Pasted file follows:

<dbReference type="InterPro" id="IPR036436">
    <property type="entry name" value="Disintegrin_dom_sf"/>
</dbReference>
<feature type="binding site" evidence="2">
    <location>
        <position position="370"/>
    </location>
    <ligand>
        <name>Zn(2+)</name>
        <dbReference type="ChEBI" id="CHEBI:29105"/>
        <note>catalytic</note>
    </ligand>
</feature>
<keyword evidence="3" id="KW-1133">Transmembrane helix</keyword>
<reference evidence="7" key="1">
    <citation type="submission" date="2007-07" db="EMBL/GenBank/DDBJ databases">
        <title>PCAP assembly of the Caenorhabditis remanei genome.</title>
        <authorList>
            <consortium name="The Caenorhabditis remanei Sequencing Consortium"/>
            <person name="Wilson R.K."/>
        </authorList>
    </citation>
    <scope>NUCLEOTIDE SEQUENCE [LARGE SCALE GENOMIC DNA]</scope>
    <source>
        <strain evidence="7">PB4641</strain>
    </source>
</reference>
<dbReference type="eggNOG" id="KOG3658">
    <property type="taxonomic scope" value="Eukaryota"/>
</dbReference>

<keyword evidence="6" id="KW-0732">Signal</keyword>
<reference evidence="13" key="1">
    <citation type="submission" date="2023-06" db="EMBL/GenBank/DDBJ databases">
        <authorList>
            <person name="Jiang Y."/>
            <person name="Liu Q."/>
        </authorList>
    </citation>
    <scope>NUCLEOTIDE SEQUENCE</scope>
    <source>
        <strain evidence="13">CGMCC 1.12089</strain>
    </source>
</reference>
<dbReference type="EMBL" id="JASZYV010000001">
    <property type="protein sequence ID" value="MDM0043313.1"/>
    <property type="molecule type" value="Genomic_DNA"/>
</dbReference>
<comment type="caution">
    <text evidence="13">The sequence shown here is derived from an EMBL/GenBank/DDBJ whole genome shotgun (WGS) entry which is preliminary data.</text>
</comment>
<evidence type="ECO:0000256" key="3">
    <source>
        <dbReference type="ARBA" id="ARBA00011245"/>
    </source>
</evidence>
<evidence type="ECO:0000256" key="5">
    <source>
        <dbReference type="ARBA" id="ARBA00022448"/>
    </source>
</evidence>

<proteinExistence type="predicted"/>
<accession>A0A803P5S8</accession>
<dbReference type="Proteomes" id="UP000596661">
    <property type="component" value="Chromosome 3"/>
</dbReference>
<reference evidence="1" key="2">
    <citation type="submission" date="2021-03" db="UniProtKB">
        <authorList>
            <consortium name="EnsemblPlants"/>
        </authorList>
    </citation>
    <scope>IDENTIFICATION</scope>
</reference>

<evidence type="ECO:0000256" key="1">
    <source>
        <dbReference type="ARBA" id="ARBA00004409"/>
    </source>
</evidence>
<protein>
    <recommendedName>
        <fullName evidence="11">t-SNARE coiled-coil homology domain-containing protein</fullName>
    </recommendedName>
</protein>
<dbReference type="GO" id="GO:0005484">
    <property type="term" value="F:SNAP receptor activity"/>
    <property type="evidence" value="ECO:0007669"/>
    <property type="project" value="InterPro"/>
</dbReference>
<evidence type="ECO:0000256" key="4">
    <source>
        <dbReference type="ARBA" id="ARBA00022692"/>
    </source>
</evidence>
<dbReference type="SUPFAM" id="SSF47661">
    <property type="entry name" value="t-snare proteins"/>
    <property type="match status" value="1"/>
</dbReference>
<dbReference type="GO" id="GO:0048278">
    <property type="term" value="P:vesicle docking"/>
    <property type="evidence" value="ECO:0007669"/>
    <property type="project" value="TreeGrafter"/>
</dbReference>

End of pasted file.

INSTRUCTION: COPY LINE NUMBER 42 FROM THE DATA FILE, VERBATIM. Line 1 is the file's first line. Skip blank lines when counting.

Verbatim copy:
    </source>